Additional details regarding the preferred system 200, including FAM chain 230 and firmware socket module 220, for deployment of the BLASTP pipeline are found in the following patent applications: U.S. patent application Ser. No. 09/545,472 (filed Apr. 7, 2000, and entitled “Associative Database Scanning and Information Retrieval”, now U.S. Pat. No. 6,711,558), U.S. patent application Ser. No. 10/153,151 (filed May 21, 2002, and entitled “Associative Database Scanning and Information Retrieval using FPGA Devices”, now U.S. Pat. No. 7,139,743), published PCT applications WO 05/048134 and WO 05/026925 (both filed May 21, 2004, and entitled “Intelligent Data Storage and Processing Using FPGA Devices”), U.S. patent application Ser. No. 11/359,285 (filed Feb. 22, 2006, entitled “Method and Apparatus for Performing Biosequence Similarity Searching” and published as U.S. Patent Application Publication 2007/0067108), U.S. patent application Ser. No. 11/293,619 (filed Dec. 2, 2005, and entitled “Method and Device for High Performance Regular Expression Pattern Matching” and published as U.S. Patent Application Publication 2007/0130140), U.S. patent application Ser. No. 11/339,892 (filed Jan. 26, 2006, and entitled “Firmware Socket Module for FPGA-Based Pipeline Processing” and published as U.S. Patent Application Publication 2007/0174841), and U.S. patent application Ser. No. 11/381,214 (filed May 2, 2006, and entitled “Method and Apparatus for Approximate Pattern Matching”), the entire disclosures of each of which are incorporated herein by reference.

1. Seed Generation Stage 102

1.A. Word Matching Module 108

FIG. 5 depicts a preferred block diagram of the word matching module 108 in hardware. The word matching module is preferably divided into two logical components: the w-mer feeder 502 and the hit generator 504.

The w-mer feeder 502 preferably exists as a FAM 230 and receives a database stream from the data store 204 (by way of the firmware socket 220). The w-mer feeder 502 then constructs fixed length words to be scanned against the a query neighborhood. Preferably, twelve 5-bit database residues are accepted in each clock cycle by the w-mer control finite state machine unit 506. The output of this stage 502 is a database w-mer and its position in the database sequence. The word length w of the w-mers is defined by the user at compile time.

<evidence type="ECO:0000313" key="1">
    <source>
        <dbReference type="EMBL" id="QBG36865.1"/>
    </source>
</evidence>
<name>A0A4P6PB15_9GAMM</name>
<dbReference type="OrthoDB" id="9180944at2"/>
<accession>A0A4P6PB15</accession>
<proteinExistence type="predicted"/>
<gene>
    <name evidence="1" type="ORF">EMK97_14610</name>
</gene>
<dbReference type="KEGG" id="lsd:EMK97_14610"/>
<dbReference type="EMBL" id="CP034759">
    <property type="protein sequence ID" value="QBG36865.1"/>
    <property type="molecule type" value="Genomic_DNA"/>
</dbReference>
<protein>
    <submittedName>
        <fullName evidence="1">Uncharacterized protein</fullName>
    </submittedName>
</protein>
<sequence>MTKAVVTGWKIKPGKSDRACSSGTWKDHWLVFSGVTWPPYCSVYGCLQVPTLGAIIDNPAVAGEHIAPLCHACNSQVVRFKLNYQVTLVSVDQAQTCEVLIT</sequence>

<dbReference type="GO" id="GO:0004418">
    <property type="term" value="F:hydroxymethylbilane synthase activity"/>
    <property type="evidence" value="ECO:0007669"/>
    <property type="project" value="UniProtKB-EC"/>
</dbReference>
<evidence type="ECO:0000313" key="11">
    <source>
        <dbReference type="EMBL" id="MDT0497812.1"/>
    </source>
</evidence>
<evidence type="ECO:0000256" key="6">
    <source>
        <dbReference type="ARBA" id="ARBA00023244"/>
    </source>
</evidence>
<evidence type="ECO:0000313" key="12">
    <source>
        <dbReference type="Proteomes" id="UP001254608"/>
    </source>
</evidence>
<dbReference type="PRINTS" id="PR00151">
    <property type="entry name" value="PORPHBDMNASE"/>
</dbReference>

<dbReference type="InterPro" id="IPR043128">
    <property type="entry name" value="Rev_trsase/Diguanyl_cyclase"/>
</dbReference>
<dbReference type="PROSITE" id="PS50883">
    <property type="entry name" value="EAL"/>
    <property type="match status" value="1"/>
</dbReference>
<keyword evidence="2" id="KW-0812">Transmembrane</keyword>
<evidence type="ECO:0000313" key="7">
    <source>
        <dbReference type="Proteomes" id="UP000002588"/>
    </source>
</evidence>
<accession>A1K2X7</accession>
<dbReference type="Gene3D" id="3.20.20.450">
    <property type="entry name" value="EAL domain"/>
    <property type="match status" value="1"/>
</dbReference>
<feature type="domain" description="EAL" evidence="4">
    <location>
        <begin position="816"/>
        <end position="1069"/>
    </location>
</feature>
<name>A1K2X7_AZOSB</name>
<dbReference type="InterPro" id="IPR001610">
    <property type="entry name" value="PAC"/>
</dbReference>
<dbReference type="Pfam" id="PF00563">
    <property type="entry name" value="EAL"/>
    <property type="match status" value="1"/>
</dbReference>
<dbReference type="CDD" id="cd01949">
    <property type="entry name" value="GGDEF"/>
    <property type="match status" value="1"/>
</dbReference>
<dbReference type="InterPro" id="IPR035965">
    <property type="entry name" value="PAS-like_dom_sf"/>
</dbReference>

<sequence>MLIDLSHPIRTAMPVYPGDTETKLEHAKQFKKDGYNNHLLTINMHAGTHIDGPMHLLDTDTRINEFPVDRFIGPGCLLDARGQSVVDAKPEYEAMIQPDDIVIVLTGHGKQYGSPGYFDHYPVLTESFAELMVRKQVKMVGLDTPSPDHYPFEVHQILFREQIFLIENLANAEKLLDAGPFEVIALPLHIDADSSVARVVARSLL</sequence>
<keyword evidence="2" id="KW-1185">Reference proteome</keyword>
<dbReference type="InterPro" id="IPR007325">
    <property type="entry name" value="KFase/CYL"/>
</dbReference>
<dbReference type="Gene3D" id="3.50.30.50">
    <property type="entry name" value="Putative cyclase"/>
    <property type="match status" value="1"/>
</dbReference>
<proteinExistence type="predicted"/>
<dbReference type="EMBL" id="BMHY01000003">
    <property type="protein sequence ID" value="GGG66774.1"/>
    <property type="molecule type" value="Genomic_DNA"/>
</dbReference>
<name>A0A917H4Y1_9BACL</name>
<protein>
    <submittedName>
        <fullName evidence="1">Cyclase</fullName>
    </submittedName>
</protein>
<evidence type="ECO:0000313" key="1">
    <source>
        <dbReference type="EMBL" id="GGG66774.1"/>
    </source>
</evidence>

The w-mer creator unit 508 is a structural module that generates the database w-mer for each database position. FIGS. 6 and 7 illustrate an exemplary output from unit 508. FIG. 7(a) depicts an exemplary database protein sequence 700 comprising a serial stream of residues. From the database sequence 700, a plurality of database w-mers 702 are created, as shown in FIG. 7(b). In the example of FIG. 7(b), the w-mer length w is equal to 4 residues, and the corresponding database w-mer 702 for the first 8 database positions are shown.

W-mer creator unit 508 can readily be designed to enable various word lengths, masks (discontiguous residue position taps), or even multiple database w-mers based on different masks. Another function of the module 508 is to flag invalid database w-mers. While NCBI BLASTP supports an alphabet size of 24 (20 amino acids, 2 ambiguity characters and 2 control characters), a preferred embodiment of the present invention restricts this alphabet to only the 20 amino acids. Database w-mers that contain residues not representing the twenty amino acids are flagged as invalid and discarded by the seed generation hardware. This stage is also capable of servicing multiple consumers in a single clock cycle. Up to M consecutive database w-mers can be routed to downstream sinks based on independent read signals. This functionality is helpful to support multiple parallel hit generator modules, as described below. Care can also be taken to eliminate dead cycles; the w-mer feeder 502 is capable of satisfying up to M requests in every clock cycle.

The hit generator 504 produces hits from an input database w-mer by querying a lookup table stored in memory 514. In a preferred embodiment, this memory 514 is off-chip SRAM (such as memory 300 in FIG. 3(a)). However, it should be noted that memory devices other than SRAM can be used as memory 514 (e.g., SDRAM). Further still, with currently available FPGAs, an FPGA's available on-chip memory resources are not likely sufficient to satisfy the storage needs of the lookup table. However, as improvements are made to FPGAs in the future that increase the on-chip storage capacity of FPGAs, the inventors herein note that memory 514 can also be on-chip memory resident on the FPGA.

The hardware pipeline of the hit generator 504 preferably comprises a base conversion unit 510, a table lookup unit 512, and a hit compute module 516.